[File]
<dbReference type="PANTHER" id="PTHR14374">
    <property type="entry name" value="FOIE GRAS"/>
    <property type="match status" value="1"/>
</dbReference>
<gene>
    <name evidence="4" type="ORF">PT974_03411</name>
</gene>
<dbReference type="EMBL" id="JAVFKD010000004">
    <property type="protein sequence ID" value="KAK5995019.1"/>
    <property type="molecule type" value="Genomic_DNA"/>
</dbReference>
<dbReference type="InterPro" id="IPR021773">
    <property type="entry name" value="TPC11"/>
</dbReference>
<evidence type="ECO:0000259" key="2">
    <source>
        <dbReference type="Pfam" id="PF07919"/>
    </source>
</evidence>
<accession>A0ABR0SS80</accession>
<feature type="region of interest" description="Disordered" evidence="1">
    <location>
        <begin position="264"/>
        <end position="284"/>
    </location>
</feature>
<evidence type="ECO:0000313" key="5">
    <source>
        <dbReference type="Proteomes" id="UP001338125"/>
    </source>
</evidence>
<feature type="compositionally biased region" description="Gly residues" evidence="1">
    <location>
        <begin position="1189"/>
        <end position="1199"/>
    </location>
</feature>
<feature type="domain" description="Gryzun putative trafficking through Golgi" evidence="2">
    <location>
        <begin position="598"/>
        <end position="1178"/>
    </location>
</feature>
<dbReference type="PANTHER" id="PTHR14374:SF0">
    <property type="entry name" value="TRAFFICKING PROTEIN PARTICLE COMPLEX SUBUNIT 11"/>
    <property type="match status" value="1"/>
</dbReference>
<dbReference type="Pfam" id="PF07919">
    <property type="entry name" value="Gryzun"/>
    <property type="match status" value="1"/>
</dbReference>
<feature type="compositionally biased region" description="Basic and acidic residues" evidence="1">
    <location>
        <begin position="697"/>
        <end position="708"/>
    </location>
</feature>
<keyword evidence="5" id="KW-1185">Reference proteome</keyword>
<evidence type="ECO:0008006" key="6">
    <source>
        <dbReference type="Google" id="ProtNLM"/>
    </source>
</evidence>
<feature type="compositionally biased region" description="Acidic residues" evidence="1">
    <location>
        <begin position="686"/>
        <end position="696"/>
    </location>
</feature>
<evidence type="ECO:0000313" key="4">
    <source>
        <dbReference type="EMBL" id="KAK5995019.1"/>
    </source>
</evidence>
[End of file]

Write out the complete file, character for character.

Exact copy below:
<dbReference type="PANTHER" id="PTHR14374">
    <property type="entry name" value="FOIE GRAS"/>
    <property type="match status" value="1"/>
</dbReference>
<gene>
    <name evidence="4" type="ORF">PT974_03411</name>
</gene>
<dbReference type="EMBL" id="JAVFKD010000004">
    <property type="protein sequence ID" value="KAK5995019.1"/>
    <property type="molecule type" value="Genomic_DNA"/>
</dbReference>
<dbReference type="InterPro" id="IPR021773">
    <property type="entry name" value="TPC11"/>
</dbReference>
<evidence type="ECO:0000259" key="2">
    <source>
        <dbReference type="Pfam" id="PF07919"/>
    </source>
</evidence>
<accession>A0ABR0SS80</accession>
<feature type="region of interest" description="Disordered" evidence="1">
    <location>
        <begin position="264"/>
        <end position="284"/>
    </location>
</feature>
<evidence type="ECO:0000313" key="5">
    <source>
        <dbReference type="Proteomes" id="UP001338125"/>
    </source>
</evidence>
<feature type="compositionally biased region" description="Gly residues" evidence="1">
    <location>
        <begin position="1189"/>
        <end position="1199"/>
    </location>
</feature>
<feature type="domain" description="Gryzun putative trafficking through Golgi" evidence="2">
    <location>
        <begin position="598"/>
        <end position="1178"/>
    </location>
</feature>
<dbReference type="PANTHER" id="PTHR14374:SF0">
    <property type="entry name" value="TRAFFICKING PROTEIN PARTICLE COMPLEX SUBUNIT 11"/>
    <property type="match status" value="1"/>
</dbReference>
<dbReference type="Pfam" id="PF07919">
    <property type="entry name" value="Gryzun"/>
    <property type="match status" value="1"/>
</dbReference>
<feature type="compositionally biased region" description="Basic and acidic residues" evidence="1">
    <location>
        <begin position="697"/>
        <end position="708"/>
    </location>
</feature>
<keyword evidence="5" id="KW-1185">Reference proteome</keyword>
<evidence type="ECO:0008006" key="6">
    <source>
        <dbReference type="Google" id="ProtNLM"/>
    </source>
</evidence>
<feature type="compositionally biased region" description="Acidic residues" evidence="1">
    <location>
        <begin position="686"/>
        <end position="696"/>
    </location>
</feature>
<evidence type="ECO:0000313" key="4">
    <source>
        <dbReference type="EMBL" id="KAK5995019.1"/>
    </source>
</evidence>